How not to be an incompetent developer

The last few entries I’ve called developers incompetent for their security flaws, in the comments, some people have thought this unfair of me. They rightly point out that security is not easy, so it wasn’t reasonable to call people who fail incompetent, I stand by my description though. Security is hard, but this type of security problem certainly isn’t, in fact it’s not just a security problem, it’s also a “the site doesn’t work” problem.

The fundamental cause of these problems is content being written into the page unencoded, so the character < is considered the start of an HTML element, rather than part of the content. Or if the content is being written into an attribute then the character " or ' are considered to be the end of the attribute. (or even a simple space if you don’t bother quoting your attributes) This lack of encoding isn’t just a security flaw though, the site simply won’t work properly, as any test data that includes the characters won’t appear correctly on the page, this is the main reason why I blame incompetence on the testers and developers, or simple laziness, and not bothering to test at all.

Steps a developer can take

Hare are 3 simple things I use as a developer to mitigate the risk.

  • Have < " in your toy test data, easy of course in your text input boxes, but also do it in your select values and radio values, that way you never need to actually test by directly entering a risky querystring, you can leave that to the tester, yet you’ll still catch the bug as you’re developing.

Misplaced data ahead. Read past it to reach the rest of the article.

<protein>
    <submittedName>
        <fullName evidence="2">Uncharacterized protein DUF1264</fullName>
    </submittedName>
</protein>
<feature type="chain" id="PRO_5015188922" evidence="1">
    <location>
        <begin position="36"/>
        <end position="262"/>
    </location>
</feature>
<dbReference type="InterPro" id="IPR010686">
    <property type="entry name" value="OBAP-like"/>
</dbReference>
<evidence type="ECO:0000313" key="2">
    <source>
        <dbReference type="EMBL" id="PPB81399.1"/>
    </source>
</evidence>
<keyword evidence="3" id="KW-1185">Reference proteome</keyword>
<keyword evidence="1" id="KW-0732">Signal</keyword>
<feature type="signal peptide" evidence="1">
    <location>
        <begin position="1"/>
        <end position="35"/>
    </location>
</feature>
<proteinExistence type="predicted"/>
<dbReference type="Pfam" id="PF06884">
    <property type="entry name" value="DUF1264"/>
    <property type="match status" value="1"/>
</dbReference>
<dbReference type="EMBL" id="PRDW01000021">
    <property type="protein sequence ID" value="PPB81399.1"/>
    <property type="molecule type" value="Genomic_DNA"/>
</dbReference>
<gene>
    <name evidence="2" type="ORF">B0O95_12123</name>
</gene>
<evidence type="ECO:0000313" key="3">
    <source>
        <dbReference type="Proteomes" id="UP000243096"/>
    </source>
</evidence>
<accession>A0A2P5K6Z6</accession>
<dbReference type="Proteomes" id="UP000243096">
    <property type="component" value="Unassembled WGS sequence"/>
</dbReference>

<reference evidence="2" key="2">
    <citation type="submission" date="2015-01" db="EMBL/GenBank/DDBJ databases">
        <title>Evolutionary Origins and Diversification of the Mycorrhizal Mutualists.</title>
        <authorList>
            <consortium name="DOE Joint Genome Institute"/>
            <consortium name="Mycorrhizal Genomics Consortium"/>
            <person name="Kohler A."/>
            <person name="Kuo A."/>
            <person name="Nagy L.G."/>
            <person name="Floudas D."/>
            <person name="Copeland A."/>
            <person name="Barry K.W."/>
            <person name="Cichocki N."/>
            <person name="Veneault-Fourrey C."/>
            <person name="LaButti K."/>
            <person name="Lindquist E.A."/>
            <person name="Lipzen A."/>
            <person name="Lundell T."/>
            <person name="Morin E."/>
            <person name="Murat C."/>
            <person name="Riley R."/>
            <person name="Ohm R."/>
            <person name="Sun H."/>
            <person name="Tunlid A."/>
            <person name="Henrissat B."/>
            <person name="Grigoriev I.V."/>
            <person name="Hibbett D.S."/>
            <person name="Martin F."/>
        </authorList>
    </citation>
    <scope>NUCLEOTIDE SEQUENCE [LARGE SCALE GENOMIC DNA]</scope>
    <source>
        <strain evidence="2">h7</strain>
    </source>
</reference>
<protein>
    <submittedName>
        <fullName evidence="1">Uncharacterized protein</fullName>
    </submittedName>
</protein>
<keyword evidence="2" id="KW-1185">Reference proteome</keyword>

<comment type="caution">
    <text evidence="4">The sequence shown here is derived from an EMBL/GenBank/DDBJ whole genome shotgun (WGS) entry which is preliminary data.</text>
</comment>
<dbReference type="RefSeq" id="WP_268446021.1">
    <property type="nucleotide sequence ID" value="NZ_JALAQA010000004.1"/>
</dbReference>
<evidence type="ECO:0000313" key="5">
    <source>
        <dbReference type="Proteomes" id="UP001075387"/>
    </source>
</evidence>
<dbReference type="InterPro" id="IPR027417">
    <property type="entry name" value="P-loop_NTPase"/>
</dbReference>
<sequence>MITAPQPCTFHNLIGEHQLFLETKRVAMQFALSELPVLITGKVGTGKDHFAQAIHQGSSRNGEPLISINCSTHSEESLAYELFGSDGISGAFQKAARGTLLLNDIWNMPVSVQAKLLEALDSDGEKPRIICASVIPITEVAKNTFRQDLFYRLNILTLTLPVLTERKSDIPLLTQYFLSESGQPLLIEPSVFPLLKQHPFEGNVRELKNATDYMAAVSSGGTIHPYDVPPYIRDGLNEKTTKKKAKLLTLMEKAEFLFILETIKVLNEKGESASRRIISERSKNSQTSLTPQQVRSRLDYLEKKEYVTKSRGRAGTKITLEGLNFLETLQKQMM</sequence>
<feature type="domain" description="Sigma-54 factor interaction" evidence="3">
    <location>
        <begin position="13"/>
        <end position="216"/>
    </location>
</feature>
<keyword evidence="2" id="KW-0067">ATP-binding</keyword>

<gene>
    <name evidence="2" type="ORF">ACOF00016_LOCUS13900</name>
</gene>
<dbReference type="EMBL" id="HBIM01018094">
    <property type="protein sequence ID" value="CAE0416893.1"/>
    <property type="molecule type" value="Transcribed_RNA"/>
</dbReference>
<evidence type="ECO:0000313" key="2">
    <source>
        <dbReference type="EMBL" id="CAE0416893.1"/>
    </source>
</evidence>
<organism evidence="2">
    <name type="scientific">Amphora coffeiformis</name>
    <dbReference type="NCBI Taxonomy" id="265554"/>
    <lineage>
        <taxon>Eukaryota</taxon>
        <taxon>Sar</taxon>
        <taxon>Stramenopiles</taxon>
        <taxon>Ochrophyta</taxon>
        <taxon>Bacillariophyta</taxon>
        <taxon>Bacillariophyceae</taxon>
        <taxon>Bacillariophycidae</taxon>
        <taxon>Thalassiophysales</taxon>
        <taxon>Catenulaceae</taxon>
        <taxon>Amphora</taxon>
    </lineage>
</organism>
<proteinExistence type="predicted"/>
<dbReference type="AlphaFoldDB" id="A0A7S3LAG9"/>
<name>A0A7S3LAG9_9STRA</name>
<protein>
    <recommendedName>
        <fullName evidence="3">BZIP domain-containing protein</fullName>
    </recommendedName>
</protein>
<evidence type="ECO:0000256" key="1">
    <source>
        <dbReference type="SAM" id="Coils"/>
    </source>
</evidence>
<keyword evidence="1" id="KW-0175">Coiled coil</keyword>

• Place all non-html output variables into a single object, it doesn’t matter if the input comes from the user, or the database, it still needs to be encoded, okay a number should never need encoding, but there’s little lost to doing so anyway and you’ll reduce the risk from untrusted data. You can make this object only output encoded content, e.g. in javascript, you could use something like:
     function safeString(str) {  this.value=str; } safeString.prototype.toString=function() {  return htmlencode(this.value); } safe=new safeString(\"<script>alert(1)</script>\");document.write(safe);

    Of course you can still make the mistake and not use your object, but it should be much easier to spot the bug early in the process.

  • This is mainly the testers job of course, but in an idle moment you should change the query string of any page to include a load of the bad characters, and just see if the page is happy, they should appear just like any other character does.

These methods won’t stop all security problems, you’ll still need to think properly about security, but they at least make you a step above the current Google or Yahoo developer.


  1. MJR Says:

    Irony is that this blog entry fails aggregator validation tests…

  2. Jim Ley Says:

    Why is that irony? That I choose to use a tool that’s inadequately tested and allows invalid content? That’s most certainly a problem, but there are a great many other problems with Wordpress, not least the fact that it is producing XHTML at all, as it’s serving xhtml as text/html, I’m already in tag-soup mode on all the parsers, so invalidity is no problem.

    Whilst invalidity does certainly increase the opportunities for security problems, it’s not in itself a security problem.

    Thanks for the bug report though.